Field-goal kicking is wildly exciting for all the wrong reasons. This is why I have long proposed a change that will never, ever happen because it makes too much sense. Give place-kicking the boot. That's right, eliminate it.
Force supremely talented offensive players to keep doing what they do best: Make first downs. Fourth-and-5 at the opponent's 25? You have to GO FOR IT. And you keep going for it until you score six points or you're stopped. If you score a touchdown, you always go for the far more exciting two-point conversion.
Forget about deer antler spray.
Forget about an NFL player going on a homophobic rant.
Forget about the NFL bringing up the stupid 18-game schedule again.
Bayless, you take the cake.
Heck, while you're at it, why don't you just get rid of those pesky officials and let the players decide what's legal and what isn't.
Bayless wouldn't abolish punters, but placekickers are the devil's work, in his eyes. He says, "Just let great football players decide games by, you know, playing football."
Gimme a break.
Kickers are just as much a part of football as quarterbacks.
Bayless claims that punting should stay because it, "doesn't directly impact the scoreboard the way field goals do. Punting is an underrated art because of the strategy, skill and athleticism involved."
As if field goals weren't a strategic choice.
As if placekickers weren't highly skilled craftsmen.
Most of Bayless' argument in this case is based on one man, David Akers of the San Francisco 49ers. Akers has had an atrocious year, missing 14-of-44 attempts and costing his team at least two games in the process.
Bayless doesn't want to see the Super Bowl hinge on Akers' left foot, and as a 49ers fan, I wholeheartedly agree. He is frustrated that kickers have hot and cold streaks, much like golfers, who suddenly lose their ability to hit the ball where they want it to go.
But that doesn't change the fact that placekickers are an integral part of the game we all know and love. And in a game that's ever changing, due to legitimate player-safety concerns, the NFL would be foolish to remove a part of the game that isn't broken.
Regular-Season Kicking Stats Have Gone Up
In the past four seasons, the NFL has experienced an uptick in the number of attempted and made field goals.
When you multiply the made field goals, you find that placekickers account for an astonishing amount of points per season.
- 2012: 2,556 points
- 2011: 2,514 points
- 2010: 2,382 points
- 2009: 2,268 points
Kickers are converting on well over 80 percent of their attempts, league-wide, and they are producing an incredible amount of scoring, which is what fans, in general, like to see.
Furthermore, from the evidence above, it's clear that NFL teams are relying on kickers now more than ever before.
NFL offenses are evolving these days. Bigger, stronger and faster quarterbacks are taking over in place of traditional pocket passers in response to the way defenses have gotten faster and more athletic.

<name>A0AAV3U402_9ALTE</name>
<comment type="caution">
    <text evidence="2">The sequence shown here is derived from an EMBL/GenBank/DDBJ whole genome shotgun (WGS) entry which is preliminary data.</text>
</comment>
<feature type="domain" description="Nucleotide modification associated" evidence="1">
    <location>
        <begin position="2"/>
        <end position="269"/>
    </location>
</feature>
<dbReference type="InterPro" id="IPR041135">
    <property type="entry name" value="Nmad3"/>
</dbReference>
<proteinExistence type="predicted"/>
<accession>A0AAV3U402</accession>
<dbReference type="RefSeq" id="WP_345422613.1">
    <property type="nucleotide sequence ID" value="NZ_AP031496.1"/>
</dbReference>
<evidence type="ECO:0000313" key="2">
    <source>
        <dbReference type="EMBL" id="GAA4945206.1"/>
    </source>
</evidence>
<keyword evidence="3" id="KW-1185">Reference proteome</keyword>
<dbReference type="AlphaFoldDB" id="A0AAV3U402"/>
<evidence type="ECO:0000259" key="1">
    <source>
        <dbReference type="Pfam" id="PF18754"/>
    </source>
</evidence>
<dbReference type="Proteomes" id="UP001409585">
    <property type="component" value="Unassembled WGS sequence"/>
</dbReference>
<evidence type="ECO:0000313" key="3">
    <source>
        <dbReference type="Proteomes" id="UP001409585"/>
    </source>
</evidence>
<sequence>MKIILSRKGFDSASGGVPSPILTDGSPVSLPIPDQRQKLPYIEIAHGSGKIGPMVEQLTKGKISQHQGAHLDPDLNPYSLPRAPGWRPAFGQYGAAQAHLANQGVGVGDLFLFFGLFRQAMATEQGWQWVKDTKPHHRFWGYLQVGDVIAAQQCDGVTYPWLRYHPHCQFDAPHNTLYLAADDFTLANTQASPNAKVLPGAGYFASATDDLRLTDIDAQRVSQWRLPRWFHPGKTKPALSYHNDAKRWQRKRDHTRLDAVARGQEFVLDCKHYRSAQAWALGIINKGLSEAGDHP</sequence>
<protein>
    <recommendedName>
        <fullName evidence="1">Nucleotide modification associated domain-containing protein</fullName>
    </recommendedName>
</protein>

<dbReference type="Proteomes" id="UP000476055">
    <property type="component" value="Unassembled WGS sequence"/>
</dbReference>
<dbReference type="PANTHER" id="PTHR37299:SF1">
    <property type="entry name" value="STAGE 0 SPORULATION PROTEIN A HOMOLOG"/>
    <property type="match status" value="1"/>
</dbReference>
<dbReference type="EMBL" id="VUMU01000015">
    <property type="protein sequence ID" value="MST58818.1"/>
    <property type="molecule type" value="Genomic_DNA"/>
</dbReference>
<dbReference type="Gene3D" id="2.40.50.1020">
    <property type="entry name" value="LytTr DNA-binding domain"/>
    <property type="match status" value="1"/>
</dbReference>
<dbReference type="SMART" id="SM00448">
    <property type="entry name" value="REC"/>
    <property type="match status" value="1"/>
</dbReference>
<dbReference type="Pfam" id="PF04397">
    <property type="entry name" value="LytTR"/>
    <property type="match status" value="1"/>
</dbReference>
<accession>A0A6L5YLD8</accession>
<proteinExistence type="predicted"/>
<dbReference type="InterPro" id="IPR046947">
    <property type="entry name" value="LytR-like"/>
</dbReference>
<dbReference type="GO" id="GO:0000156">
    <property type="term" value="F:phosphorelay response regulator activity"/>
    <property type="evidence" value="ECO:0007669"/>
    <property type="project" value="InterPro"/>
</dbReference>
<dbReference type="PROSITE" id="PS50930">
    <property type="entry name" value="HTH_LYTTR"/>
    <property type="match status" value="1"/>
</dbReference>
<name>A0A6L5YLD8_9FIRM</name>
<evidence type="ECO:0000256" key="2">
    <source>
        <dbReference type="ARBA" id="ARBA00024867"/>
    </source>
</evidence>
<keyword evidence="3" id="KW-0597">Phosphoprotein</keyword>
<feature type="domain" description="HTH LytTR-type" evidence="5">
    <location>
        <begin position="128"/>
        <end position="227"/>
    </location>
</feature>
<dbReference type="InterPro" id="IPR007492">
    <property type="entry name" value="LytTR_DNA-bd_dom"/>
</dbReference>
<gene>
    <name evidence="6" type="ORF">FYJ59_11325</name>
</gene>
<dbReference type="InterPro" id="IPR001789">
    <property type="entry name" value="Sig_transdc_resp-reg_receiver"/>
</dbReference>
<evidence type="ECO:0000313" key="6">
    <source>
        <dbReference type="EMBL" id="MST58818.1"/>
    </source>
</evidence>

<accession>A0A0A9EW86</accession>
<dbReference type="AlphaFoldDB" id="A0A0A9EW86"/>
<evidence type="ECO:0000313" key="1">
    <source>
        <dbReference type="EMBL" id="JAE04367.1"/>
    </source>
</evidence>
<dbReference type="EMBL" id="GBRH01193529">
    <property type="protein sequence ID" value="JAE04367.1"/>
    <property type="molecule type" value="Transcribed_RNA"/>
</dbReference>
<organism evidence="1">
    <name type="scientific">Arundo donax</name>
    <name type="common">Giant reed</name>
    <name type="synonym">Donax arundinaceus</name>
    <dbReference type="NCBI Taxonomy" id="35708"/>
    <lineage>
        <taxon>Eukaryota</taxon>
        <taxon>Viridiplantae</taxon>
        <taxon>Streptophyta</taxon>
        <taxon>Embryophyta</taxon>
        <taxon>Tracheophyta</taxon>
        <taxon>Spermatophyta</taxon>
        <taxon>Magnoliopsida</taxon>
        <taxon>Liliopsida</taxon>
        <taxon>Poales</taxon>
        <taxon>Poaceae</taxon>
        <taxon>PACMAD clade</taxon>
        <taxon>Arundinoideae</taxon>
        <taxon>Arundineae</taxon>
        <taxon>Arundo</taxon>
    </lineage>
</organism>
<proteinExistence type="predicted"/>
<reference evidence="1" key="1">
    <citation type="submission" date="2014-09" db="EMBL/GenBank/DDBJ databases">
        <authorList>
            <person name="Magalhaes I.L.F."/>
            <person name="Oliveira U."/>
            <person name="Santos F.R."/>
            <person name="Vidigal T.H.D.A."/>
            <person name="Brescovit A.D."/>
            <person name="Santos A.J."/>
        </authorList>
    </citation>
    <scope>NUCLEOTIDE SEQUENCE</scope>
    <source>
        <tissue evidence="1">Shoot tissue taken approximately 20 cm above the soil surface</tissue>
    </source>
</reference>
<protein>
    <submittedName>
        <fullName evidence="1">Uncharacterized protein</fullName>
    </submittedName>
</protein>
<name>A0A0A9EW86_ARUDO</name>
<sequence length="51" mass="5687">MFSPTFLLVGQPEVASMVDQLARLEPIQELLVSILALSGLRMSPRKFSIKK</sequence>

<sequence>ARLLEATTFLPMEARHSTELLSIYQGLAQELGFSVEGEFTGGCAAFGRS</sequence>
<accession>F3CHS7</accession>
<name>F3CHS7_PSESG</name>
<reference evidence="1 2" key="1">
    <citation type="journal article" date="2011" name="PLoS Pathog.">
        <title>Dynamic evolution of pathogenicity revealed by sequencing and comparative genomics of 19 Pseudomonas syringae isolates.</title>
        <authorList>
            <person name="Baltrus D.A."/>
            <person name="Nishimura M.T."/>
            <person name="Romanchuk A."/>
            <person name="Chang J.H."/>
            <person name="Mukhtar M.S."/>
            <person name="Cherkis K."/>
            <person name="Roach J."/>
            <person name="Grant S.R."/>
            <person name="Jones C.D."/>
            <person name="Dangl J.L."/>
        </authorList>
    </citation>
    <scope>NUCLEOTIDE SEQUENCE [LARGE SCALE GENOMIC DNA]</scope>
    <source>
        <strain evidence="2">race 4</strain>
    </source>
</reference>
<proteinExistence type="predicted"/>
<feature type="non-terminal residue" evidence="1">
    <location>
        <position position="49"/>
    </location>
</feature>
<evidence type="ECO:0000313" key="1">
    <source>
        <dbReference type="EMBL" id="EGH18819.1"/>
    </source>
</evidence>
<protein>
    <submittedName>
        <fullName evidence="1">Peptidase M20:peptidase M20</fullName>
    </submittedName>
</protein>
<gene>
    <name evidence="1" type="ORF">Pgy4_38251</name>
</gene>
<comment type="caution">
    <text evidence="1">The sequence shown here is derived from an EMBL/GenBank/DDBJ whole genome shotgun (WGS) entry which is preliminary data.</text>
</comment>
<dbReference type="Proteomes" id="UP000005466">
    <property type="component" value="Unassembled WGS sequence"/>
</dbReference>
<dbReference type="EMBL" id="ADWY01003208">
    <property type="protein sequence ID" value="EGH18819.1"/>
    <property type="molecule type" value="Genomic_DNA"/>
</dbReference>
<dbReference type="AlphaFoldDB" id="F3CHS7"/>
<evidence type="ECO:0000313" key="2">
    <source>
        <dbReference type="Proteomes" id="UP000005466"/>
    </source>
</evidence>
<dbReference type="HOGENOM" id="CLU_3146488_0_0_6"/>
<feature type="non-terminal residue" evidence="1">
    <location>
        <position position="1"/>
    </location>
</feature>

As this next evolution unfolds, we're likely going to continue seeing these kicking numbers go up, not the other way around, making kickers more and more valuable in the coming years.
Sure, touchdowns are more exciting than field goals, but taking away all these points is just ludicrous.
Super Bowls Won/Lost By Kickers
Four Super Bowls have been won or lost on a last-second field-goal attempt.
Kickers, just like quarterbacks, have had their moments of sunshine and rain after either nailing the game-winning field goal to take home the Lombardi Trophy or missing the crucial kick.
Here is a list of the Super Bowls that have been won and lost on a late field-goal attempt:
- Super Bowl V: Jim O'Brian hit from 32 yards with five seconds on the clock, giving the Baltimore Colts the 16-13 victory over the Dallas Cowboys.
- Super Bowl XXV: Scott Norwood infamously misses wide right at the end of regulation, allowing the New York Giants to beat the Buffalo Bills.
- Super Bowl XXXVI: Adam Vinatieri nailed a 48-yard field goal as time expired to give the New England Patriots the victory over the St. Louis Rams.
- Super Bowl XXXVIII: Adam Vinatieri made a 41-yard field goal with four seconds left on the clock to give the Patriots the victory over the Carolina Panthers.
Who knows what might have happened if kickers weren't a part of the NFL.
Perhaps one of these games might have been decided like the infamous contest in Seattle when the Green Bay Packers were jilted of a victory by Russell Wilson and the Seahawks' "Fail Mary."
Don't scoff. It happened once, and it could happen again. Sure, it's an extreme example, but we all know officials—replacement or not—have made some terrible calls throughout the years.
There's nothing wrong with a game being won or lost by a kicker. At least it's pure.
Saying placekickers should be kicked out of the NFL is akin to saying Dwight Howard shouldn't attempt free throws, since he's so bad at them.
Getting rid of kickers would be similar to getting rid of bunting in baseball, since you can actually hurt your team with a pop-up if you're not careful.
Saying placekickers should be kicked out of the NFL is just like saying soccer games shouldn't end on penalty kicks, since a goalie might have an off game.
As Rich Eisen has ingrained into the soul of America, kickers are people too, and what they bring to the game of football is as important as any other player on the roster.
The NFL won't be getting rid of placekickers any time soon.
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